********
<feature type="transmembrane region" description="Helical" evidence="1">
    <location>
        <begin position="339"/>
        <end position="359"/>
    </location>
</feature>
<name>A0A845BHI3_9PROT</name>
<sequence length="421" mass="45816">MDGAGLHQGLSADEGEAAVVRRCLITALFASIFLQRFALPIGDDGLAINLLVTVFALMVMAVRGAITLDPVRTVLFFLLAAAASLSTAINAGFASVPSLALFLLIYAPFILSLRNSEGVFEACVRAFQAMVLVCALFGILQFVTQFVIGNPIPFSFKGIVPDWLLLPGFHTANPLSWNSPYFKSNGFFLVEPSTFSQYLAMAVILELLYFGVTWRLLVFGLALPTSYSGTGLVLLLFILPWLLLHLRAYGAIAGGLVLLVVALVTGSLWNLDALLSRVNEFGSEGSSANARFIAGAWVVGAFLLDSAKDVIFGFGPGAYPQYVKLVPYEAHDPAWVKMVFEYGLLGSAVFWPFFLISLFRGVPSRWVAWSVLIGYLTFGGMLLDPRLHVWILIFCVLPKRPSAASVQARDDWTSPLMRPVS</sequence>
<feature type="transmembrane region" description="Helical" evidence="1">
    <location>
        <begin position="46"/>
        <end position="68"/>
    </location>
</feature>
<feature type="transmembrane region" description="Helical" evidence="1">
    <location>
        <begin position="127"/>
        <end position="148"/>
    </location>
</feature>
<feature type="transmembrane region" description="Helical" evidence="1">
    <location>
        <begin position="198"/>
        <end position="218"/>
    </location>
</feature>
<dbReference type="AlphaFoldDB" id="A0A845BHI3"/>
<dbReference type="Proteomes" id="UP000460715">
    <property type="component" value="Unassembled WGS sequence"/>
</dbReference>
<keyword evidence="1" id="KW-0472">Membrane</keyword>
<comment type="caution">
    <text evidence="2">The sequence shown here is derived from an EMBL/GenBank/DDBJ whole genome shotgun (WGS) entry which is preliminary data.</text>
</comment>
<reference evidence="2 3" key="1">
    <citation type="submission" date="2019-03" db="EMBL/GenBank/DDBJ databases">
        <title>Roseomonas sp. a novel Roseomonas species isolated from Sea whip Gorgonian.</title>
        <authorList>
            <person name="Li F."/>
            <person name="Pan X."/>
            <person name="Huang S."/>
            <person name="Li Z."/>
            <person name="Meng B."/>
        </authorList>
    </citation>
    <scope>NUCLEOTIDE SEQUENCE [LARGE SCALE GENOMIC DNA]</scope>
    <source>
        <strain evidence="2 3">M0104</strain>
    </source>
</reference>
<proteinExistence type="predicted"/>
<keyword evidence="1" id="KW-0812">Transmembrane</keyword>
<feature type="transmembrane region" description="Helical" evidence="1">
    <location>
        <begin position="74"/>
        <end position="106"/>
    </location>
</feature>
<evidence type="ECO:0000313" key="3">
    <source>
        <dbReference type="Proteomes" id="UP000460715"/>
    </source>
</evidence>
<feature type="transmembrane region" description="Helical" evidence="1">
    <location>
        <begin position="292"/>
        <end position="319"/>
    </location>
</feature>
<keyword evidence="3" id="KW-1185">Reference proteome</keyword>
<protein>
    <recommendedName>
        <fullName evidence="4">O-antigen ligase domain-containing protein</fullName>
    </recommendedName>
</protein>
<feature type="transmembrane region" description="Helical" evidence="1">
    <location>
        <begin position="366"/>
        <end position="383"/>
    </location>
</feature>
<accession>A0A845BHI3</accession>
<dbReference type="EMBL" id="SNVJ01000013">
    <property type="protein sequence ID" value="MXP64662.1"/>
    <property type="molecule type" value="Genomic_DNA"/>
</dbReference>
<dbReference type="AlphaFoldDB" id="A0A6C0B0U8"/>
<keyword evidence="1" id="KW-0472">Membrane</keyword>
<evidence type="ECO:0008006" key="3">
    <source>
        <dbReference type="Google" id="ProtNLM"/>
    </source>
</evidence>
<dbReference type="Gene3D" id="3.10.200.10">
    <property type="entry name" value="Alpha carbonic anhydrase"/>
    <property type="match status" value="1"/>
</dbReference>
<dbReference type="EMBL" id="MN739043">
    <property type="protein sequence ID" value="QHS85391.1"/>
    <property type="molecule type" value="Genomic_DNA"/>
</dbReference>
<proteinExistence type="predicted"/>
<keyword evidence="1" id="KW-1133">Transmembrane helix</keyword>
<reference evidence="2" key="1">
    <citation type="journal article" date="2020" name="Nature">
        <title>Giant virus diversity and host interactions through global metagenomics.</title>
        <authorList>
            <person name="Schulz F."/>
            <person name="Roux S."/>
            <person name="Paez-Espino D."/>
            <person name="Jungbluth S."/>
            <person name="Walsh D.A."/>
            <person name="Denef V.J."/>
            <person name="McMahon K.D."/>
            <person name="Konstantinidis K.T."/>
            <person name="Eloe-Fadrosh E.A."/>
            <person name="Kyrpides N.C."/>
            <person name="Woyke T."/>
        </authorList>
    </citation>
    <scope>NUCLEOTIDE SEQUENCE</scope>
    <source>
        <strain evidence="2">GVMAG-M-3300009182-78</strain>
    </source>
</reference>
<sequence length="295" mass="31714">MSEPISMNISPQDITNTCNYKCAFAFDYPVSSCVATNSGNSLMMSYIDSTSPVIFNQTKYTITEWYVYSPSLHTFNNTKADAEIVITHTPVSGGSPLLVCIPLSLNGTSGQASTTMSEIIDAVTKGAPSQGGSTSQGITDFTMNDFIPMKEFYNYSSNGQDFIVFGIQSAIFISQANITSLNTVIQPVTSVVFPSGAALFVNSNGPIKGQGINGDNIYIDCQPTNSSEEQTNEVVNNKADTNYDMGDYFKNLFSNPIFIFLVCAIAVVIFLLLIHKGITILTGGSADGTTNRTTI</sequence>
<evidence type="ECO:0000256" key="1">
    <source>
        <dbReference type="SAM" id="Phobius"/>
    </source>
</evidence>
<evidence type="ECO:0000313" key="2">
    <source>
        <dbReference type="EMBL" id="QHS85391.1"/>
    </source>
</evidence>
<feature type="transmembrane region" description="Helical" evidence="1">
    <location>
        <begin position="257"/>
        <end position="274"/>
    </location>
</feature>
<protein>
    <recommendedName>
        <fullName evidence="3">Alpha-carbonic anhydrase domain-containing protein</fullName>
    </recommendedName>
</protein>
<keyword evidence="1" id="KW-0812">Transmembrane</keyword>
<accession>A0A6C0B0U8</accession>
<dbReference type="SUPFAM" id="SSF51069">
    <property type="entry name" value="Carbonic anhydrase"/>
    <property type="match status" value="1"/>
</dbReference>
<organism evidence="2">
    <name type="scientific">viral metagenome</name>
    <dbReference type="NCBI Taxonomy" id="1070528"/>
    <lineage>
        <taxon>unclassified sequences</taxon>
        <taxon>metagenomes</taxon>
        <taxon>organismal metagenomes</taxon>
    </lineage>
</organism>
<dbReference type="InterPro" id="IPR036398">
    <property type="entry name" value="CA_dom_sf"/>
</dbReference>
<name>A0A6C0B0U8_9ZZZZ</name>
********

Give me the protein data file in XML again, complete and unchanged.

<feature type="transmembrane region" description="Helical" evidence="1">
    <location>
        <begin position="339"/>
        <end position="359"/>
    </location>
</feature>
<name>A0A845BHI3_9PROT</name>
<sequence length="421" mass="45816">MDGAGLHQGLSADEGEAAVVRRCLITALFASIFLQRFALPIGDDGLAINLLVTVFALMVMAVRGAITLDPVRTVLFFLLAAAASLSTAINAGFASVPSLALFLLIYAPFILSLRNSEGVFEACVRAFQAMVLVCALFGILQFVTQFVIGNPIPFSFKGIVPDWLLLPGFHTANPLSWNSPYFKSNGFFLVEPSTFSQYLAMAVILELLYFGVTWRLLVFGLALPTSYSGTGLVLLLFILPWLLLHLRAYGAIAGGLVLLVVALVTGSLWNLDALLSRVNEFGSEGSSANARFIAGAWVVGAFLLDSAKDVIFGFGPGAYPQYVKLVPYEAHDPAWVKMVFEYGLLGSAVFWPFFLISLFRGVPSRWVAWSVLIGYLTFGGMLLDPRLHVWILIFCVLPKRPSAASVQARDDWTSPLMRPVS</sequence>
<feature type="transmembrane region" description="Helical" evidence="1">
    <location>
        <begin position="46"/>
        <end position="68"/>
    </location>
</feature>
<feature type="transmembrane region" description="Helical" evidence="1">
    <location>
        <begin position="127"/>
        <end position="148"/>
    </location>
</feature>
<feature type="transmembrane region" description="Helical" evidence="1">
    <location>
        <begin position="198"/>
        <end position="218"/>
    </location>
</feature>
<dbReference type="AlphaFoldDB" id="A0A845BHI3"/>
<dbReference type="Proteomes" id="UP000460715">
    <property type="component" value="Unassembled WGS sequence"/>
</dbReference>
<keyword evidence="1" id="KW-0472">Membrane</keyword>
<comment type="caution">
    <text evidence="2">The sequence shown here is derived from an EMBL/GenBank/DDBJ whole genome shotgun (WGS) entry which is preliminary data.</text>
</comment>
<reference evidence="2 3" key="1">
    <citation type="submission" date="2019-03" db="EMBL/GenBank/DDBJ databases">
        <title>Roseomonas sp. a novel Roseomonas species isolated from Sea whip Gorgonian.</title>
        <authorList>
            <person name="Li F."/>
            <person name="Pan X."/>
            <person name="Huang S."/>
            <person name="Li Z."/>
            <person name="Meng B."/>
        </authorList>
    </citation>
    <scope>NUCLEOTIDE SEQUENCE [LARGE SCALE GENOMIC DNA]</scope>
    <source>
        <strain evidence="2 3">M0104</strain>
    </source>
</reference>
<proteinExistence type="predicted"/>
<keyword evidence="1" id="KW-0812">Transmembrane</keyword>
<feature type="transmembrane region" description="Helical" evidence="1">
    <location>
        <begin position="74"/>
        <end position="106"/>
    </location>
</feature>
<evidence type="ECO:0000313" key="3">
    <source>
        <dbReference type="Proteomes" id="UP000460715"/>
    </source>
</evidence>
<feature type="transmembrane region" description="Helical" evidence="1">
    <location>
        <begin position="292"/>
        <end position="319"/>
    </location>
</feature>
<keyword evidence="3" id="KW-1185">Reference proteome</keyword>
<protein>
    <recommendedName>
        <fullName evidence="4">O-antigen ligase domain-containing protein</fullName>
    </recommendedName>
</protein>
<feature type="transmembrane region" description="Helical" evidence="1">
    <location>
        <begin position="366"/>
        <end position="383"/>
    </location>
</feature>
<accession>A0A845BHI3</accession>
<dbReference type="EMBL" id="SNVJ01000013">
    <property type="protein sequence ID" value="MXP64662.1"/>
    <property type="molecule type" value="Genomic_DNA"/>
</dbReference>
<dbReference type="AlphaFoldDB" id="A0A6C0B0U8"/>
<keyword evidence="1" id="KW-0472">Membrane</keyword>
<evidence type="ECO:0008006" key="3">
    <source>
        <dbReference type="Google" id="ProtNLM"/>
    </source>
</evidence>
<dbReference type="Gene3D" id="3.10.200.10">
    <property type="entry name" value="Alpha carbonic anhydrase"/>
    <property type="match status" value="1"/>
</dbReference>
<dbReference type="EMBL" id="MN739043">
    <property type="protein sequence ID" value="QHS85391.1"/>
    <property type="molecule type" value="Genomic_DNA"/>
</dbReference>
<proteinExistence type="predicted"/>
<keyword evidence="1" id="KW-1133">Transmembrane helix</keyword>
<reference evidence="2" key="1">
    <citation type="journal article" date="2020" name="Nature">
        <title>Giant virus diversity and host interactions through global metagenomics.</title>
        <authorList>
            <person name="Schulz F."/>
            <person name="Roux S."/>
            <person name="Paez-Espino D."/>
            <person name="Jungbluth S."/>
            <person name="Walsh D.A."/>
            <person name="Denef V.J."/>
            <person name="McMahon K.D."/>
            <person name="Konstantinidis K.T."/>
            <person name="Eloe-Fadrosh E.A."/>
            <person name="Kyrpides N.C."/>
            <person name="Woyke T."/>
        </authorList>
    </citation>
    <scope>NUCLEOTIDE SEQUENCE</scope>
    <source>
        <strain evidence="2">GVMAG-M-3300009182-78</strain>
    </source>
</reference>
<sequence length="295" mass="31714">MSEPISMNISPQDITNTCNYKCAFAFDYPVSSCVATNSGNSLMMSYIDSTSPVIFNQTKYTITEWYVYSPSLHTFNNTKADAEIVITHTPVSGGSPLLVCIPLSLNGTSGQASTTMSEIIDAVTKGAPSQGGSTSQGITDFTMNDFIPMKEFYNYSSNGQDFIVFGIQSAIFISQANITSLNTVIQPVTSVVFPSGAALFVNSNGPIKGQGINGDNIYIDCQPTNSSEEQTNEVVNNKADTNYDMGDYFKNLFSNPIFIFLVCAIAVVIFLLLIHKGITILTGGSADGTTNRTTI</sequence>
<evidence type="ECO:0000256" key="1">
    <source>
        <dbReference type="SAM" id="Phobius"/>
    </source>
</evidence>
<evidence type="ECO:0000313" key="2">
    <source>
        <dbReference type="EMBL" id="QHS85391.1"/>
    </source>
</evidence>
<feature type="transmembrane region" description="Helical" evidence="1">
    <location>
        <begin position="257"/>
        <end position="274"/>
    </location>
</feature>
<protein>
    <recommendedName>
        <fullName evidence="3">Alpha-carbonic anhydrase domain-containing protein</fullName>
    </recommendedName>
</protein>
<keyword evidence="1" id="KW-0812">Transmembrane</keyword>
<accession>A0A6C0B0U8</accession>
<dbReference type="SUPFAM" id="SSF51069">
    <property type="entry name" value="Carbonic anhydrase"/>
    <property type="match status" value="1"/>
</dbReference>
<organism evidence="2">
    <name type="scientific">viral metagenome</name>
    <dbReference type="NCBI Taxonomy" id="1070528"/>
    <lineage>
        <taxon>unclassified sequences</taxon>
        <taxon>metagenomes</taxon>
        <taxon>organismal metagenomes</taxon>
    </lineage>
</organism>
<dbReference type="InterPro" id="IPR036398">
    <property type="entry name" value="CA_dom_sf"/>
</dbReference>
<name>A0A6C0B0U8_9ZZZZ</name>